The Secret History” and “Sharp Objects” both explore the effects of trauma and the human capacity for darkness. While Tartt’s novel is set within the confines of a college and its eccentric circle, it similarly uncovers the layers of its characters’ psyches, revealing their complexities and the darkness within. 

Both books offer a deep dive into the psychological underpinnings of their characters, making them compelling reads for those fascinated by the darker aspects of human nature.

6. The Widow by Fiona Barton

“The Widow” delves into the life of Jean Taylor, the widow of a man accused of a horrific crime, as she navigates the aftermath of her husband’s death and the media frenzy surrounding it. 

Told from multiple perspectives, including Jean’s, the detective’s, and the reporter’s, the novel explores themes of deception, the nature of truth, and the extent to which one can know another person. Barton crafts a psychological thriller that keeps readers guessing about what Jean really knows.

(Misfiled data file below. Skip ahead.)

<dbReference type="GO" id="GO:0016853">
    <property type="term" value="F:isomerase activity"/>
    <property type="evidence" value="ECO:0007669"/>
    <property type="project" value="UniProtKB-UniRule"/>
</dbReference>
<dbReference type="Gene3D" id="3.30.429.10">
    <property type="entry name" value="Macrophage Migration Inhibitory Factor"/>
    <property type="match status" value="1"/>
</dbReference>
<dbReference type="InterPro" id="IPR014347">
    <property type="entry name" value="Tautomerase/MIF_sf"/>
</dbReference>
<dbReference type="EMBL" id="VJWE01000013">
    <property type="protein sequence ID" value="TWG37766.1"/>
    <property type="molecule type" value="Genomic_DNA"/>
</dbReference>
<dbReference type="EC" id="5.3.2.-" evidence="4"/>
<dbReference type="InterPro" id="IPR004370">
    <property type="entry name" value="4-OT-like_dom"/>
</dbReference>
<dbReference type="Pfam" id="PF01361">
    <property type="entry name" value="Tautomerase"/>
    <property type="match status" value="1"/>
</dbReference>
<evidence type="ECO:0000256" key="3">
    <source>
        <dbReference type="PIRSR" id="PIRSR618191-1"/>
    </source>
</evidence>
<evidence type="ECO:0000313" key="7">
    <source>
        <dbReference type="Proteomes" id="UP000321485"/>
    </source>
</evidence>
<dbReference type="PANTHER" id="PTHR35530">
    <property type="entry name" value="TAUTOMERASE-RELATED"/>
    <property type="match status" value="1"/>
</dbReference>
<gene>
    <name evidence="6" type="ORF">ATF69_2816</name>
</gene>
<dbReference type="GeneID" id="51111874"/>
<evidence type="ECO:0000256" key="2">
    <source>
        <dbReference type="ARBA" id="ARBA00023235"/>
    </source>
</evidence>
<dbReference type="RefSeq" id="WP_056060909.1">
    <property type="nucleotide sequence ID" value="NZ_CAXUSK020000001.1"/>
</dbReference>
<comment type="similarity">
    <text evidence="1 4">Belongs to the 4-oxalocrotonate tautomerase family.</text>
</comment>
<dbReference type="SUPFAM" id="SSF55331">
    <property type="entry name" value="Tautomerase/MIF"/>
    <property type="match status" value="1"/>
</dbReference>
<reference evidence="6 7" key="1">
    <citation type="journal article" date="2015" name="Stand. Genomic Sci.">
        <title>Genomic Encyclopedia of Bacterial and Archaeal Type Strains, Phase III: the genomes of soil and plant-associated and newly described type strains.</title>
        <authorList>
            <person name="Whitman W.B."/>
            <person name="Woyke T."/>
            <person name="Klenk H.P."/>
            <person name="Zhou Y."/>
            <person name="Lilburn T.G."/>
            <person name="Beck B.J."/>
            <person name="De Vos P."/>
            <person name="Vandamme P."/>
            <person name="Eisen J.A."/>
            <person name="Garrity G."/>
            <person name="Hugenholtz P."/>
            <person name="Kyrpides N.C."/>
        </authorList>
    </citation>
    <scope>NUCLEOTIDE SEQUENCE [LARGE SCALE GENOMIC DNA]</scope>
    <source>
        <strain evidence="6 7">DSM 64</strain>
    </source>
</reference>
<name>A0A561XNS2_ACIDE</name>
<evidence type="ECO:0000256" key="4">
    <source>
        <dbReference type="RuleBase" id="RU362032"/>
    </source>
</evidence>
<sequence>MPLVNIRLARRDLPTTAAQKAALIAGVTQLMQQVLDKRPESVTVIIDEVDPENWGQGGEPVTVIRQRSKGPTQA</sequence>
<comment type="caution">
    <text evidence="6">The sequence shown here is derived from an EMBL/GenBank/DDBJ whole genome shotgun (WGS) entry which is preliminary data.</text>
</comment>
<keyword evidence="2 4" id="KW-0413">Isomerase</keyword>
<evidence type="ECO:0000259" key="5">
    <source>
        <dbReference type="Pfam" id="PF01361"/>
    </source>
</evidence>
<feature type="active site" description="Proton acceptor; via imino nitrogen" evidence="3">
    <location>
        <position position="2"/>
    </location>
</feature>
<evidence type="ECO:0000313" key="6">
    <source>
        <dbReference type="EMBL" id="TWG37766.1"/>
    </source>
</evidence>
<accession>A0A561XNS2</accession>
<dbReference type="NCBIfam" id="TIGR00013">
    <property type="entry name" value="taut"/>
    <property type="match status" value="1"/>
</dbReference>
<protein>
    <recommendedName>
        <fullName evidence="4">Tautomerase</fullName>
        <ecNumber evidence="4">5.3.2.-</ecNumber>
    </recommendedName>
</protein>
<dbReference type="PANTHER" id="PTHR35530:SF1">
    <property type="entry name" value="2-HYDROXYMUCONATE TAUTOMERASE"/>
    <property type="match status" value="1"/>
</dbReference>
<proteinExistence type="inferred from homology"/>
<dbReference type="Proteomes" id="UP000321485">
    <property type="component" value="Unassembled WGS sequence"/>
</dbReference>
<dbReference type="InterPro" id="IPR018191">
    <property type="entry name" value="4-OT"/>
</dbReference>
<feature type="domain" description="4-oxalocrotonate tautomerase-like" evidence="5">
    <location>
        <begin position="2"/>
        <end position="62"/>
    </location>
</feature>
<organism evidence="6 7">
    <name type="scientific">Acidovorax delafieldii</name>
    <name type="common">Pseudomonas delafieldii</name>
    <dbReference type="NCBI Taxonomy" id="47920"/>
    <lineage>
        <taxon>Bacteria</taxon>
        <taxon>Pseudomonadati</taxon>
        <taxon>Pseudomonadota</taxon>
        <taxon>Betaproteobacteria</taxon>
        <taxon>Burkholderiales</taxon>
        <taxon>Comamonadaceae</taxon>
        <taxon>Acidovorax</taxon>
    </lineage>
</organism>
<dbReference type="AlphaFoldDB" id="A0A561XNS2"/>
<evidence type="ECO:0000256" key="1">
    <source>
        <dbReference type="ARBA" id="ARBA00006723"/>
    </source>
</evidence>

Major Similarities: 

Like “Sharp Objects,” “The Widow” examines the complexities of female characters entangled in a web of lies and secrets. Both novels are driven by a central mystery and the unraveling of truths hidden beneath the surface of ordinary lives. 

The use of multiple perspectives to gradually reveal the story’s layers creates a suspenseful and engaging narrative, appealing to readers who enjoy psychological depth and twists.

7. Before I Go to Sleep by S.J. Watson

Christine wakes up every morning with no memory of her life from her early twenties onwards. She discovers that she has been suffering from a rare form of amnesia after a mysterious accident.